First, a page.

Upon taking office in January, Governor Gavin Newsom announced he was proposing state-funded full scope Medi-Cal healthcare coverage to 138,000 illegal immigrant adults ages 19-26, as reported by California Globe.
Gov. Newsom now seeks to expand Medi-Cal, the state’s low-income health program, to everybody in California under age 26, regardless of immigration status. However, according to an April 17 story from the USC Center for Health Journalism Collaborative titled, “Will undocumented immigrants avoid new state health benefits?” that has been the rule for at least 27 years.
The USC Center for Health Journalism Collaborative’s Virginia Gaglianone and Yesenia Amaro write of a woman named Claudia Navarro, whose daughter suffered from spina bifida. They explain that 27 years ago, Navarro, a Mexican national, “brought her two young children to the U.S. to seek medical help. She obtained limited Medi-Cal benefits for her child, despite her immigration status, and arranged treatments that kept her daughter alive.”
The reference to “immigration status” would indicate that Claudia entered the United States illegally, but the article gives no information on her background or occupation.
The authors do not spell out how Navarro “obtained” the Medi-Cal benefits, or how she “arranged” the live-saving treatments for her daughter. By implication, there might have been something improper about the process. The cost of spina bifida surgery can range as high as $30,000, an amount that can easily be spent in the first year of treatment.
California taxpayers picked up the costs. Gaglianone and Amaro do not explain whether Claudia, now 51 and living in Los Angeles, arranged any Medi-Cal benefits for her other child or herself, but she does seem to have some regrets.
“Now, 27 years later,” Gaglianone and Amaro explain, “Navarro worries that her decision to seek benefits could threaten her chances at becoming a legal U.S. resident.”
“She’s focused on proposed federal restrictions that would place new limits on who can qualify for a green card” and the broader “definition of a ‘public charge’ — essentially a taxpayer burden and includes an expanded list of federal taxpayer-funded public benefits that would count against immigrants, including food stamps and Medi-Cal, the state’s health program for low-income individuals and families. Under the new rules, which are still under review, immigrants also could be denied a green card if they are deemed likely to depend on federal benefits in the future, even if they haven’t applied for them yet.”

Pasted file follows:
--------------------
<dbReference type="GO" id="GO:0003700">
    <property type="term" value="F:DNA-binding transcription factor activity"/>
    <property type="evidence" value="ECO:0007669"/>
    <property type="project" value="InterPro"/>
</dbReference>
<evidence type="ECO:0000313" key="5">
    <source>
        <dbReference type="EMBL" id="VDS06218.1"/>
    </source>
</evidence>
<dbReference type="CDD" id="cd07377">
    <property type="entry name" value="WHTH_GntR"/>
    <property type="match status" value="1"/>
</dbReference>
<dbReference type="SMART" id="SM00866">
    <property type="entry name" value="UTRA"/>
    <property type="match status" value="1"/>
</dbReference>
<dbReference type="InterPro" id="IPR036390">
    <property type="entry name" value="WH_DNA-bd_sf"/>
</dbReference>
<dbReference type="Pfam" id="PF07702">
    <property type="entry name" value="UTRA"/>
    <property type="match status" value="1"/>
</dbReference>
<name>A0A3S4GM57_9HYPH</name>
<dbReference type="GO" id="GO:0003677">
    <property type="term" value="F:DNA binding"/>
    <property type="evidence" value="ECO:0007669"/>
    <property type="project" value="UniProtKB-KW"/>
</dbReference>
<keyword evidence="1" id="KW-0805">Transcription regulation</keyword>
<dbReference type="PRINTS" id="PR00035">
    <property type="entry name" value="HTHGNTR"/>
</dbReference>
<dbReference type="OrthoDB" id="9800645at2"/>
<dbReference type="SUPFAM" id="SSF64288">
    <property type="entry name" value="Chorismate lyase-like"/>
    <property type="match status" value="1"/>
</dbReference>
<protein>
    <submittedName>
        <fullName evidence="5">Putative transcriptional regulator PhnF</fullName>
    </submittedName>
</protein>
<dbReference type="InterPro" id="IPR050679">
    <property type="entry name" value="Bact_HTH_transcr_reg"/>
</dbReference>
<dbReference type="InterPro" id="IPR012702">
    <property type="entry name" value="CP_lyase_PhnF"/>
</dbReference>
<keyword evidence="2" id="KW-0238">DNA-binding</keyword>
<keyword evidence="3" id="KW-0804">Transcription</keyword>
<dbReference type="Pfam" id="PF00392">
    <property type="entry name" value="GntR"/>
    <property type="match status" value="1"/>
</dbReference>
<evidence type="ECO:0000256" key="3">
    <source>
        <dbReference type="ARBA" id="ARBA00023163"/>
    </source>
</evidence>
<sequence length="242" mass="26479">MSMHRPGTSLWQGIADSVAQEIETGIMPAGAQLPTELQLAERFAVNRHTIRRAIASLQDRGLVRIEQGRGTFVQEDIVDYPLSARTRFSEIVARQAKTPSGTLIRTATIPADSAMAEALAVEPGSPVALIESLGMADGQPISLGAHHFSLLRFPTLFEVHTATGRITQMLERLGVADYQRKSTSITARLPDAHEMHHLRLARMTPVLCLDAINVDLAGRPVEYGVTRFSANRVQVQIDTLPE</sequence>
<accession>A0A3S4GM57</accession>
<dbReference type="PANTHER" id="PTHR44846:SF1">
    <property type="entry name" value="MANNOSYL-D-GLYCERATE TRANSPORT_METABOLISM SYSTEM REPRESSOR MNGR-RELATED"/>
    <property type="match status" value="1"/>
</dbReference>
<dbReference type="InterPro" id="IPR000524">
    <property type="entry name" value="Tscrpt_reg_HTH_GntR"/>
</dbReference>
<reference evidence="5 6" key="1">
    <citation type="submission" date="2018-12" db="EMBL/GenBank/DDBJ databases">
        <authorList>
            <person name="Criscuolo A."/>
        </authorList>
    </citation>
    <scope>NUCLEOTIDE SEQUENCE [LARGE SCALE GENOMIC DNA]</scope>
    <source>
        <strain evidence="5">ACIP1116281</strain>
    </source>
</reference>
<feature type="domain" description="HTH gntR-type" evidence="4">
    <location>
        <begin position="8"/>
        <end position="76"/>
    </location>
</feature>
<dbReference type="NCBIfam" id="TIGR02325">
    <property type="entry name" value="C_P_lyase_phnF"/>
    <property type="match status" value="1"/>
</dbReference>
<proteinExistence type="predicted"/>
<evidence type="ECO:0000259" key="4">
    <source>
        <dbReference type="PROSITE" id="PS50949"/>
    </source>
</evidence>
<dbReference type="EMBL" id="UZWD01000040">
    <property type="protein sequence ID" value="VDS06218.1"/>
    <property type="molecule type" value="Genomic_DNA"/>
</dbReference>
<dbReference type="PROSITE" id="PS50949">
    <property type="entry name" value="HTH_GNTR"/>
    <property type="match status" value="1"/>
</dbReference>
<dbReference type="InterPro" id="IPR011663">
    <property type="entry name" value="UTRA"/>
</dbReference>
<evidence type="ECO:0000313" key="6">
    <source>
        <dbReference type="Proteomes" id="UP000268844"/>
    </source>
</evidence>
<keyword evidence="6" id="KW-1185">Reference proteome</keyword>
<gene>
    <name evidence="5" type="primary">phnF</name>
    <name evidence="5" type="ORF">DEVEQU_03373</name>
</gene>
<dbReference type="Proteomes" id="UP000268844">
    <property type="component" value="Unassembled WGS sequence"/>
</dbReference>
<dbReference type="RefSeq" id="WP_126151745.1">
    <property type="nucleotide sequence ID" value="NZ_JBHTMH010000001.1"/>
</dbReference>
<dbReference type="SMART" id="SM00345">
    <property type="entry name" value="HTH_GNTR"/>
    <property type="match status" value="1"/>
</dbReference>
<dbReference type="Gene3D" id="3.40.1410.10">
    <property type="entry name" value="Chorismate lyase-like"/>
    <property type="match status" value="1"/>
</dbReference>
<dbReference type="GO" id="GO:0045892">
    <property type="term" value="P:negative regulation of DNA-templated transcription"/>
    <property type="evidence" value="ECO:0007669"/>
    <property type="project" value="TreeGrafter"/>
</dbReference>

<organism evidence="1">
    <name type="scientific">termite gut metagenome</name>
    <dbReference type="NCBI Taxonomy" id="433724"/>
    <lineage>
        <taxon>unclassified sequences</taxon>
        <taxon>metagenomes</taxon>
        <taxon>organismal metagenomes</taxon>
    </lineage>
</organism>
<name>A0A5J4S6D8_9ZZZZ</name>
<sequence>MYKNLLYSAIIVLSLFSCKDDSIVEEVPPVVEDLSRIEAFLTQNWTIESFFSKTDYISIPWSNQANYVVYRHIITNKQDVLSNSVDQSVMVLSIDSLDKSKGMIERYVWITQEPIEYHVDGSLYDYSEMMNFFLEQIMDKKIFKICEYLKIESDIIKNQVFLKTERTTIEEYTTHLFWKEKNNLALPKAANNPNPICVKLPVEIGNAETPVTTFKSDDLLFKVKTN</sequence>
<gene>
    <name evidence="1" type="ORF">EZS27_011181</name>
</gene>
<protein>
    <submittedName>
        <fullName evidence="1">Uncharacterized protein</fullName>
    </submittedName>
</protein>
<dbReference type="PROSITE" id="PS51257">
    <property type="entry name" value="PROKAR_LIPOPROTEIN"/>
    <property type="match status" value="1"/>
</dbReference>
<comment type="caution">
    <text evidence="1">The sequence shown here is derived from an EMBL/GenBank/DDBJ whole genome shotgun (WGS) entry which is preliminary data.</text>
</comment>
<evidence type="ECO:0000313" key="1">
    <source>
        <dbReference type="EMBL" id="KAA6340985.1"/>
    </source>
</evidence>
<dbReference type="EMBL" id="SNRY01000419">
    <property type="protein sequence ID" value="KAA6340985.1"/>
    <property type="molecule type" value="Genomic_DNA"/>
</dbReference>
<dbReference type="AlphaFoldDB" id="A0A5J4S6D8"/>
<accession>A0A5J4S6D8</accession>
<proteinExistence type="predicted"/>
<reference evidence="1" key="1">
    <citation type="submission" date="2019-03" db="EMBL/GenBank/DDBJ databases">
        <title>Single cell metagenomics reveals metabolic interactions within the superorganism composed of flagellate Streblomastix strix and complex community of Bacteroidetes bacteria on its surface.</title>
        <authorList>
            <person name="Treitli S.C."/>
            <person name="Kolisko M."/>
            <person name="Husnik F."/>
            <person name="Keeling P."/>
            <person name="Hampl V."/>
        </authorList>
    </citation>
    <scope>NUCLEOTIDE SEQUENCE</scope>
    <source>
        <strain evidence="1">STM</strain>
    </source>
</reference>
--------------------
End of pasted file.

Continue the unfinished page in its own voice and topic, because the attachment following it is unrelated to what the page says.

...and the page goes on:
“Since we arrived, it’s been an ordeal trying to find doctors and hospitals, a real agony,” Navarro told the reporters, who say that Claudia’s adult children “are on Medi-Cal.” They have also “won temporary protection from deportation under the Deferred Action for Childhood Arrivals.”
The authors do not say how Claudia manages to earn a living, but “right now, everything regarding my status is in limbo. We live in great anguish and uncertainty, praying that Dreamers and their parents are granted residency status.”
Gaglianone and Amaro claim 1.5 million “uninsured and undocumented immigrants in California are forced to weigh the benefits and potential risks of using public services.” They cite “Ana” who “asked to keep her real name confidential,” and has been waiting 30 years to become a U.S. resident. Ana also worries about being denied “for having asked care for my children.” Her “older son,” who allegedly received taxpayer funded care is not named.
Virginia Gaglianone also works for La Opinion and before that she “collaborated with KPFK 90.7 Pacifica Radio.” Yesenia Amaro also writes for the Fresno Bee and the pair’s article also ran on page one of the Sacramento Bee.
Meanwhile, according to an official government Medi-Cal website:
“You may qualify for health insurance through Medi-Cal even if you are not a U.S. citizen or a U.S. national,” and “You do not have to be a citizen or have satisfactory immigration status to qualify for Medi-Cal.” Those who meet eligibility requirements but lack legal immigration status are “entitled to emergency and pregnancy-related services and, when needed, state-funded long-term care.”
Information about immigration status is “only used to verify status for Medi-Cal eligibility purposes.” And as the government health site also explains, “if you are not registered to vote where you live now and would like to apply to register to vote today please visit this website or call 1-800-345-VOTE (8683).”
“Daniel Zingale, director of the governor’s Office of Strategic Communications and Public Engagement, said the state will spend millions of dollars to educate immigrant communities about the Medi-Cal expansion if the governor’s initiative goes through,” the authors say. “It’s hard to underestimate the potential chilling effect of the Trump administration’s proposal to redefine who represents a ‘public charge’ and the fears spurred by other federal immigration crackdowns, he said.”
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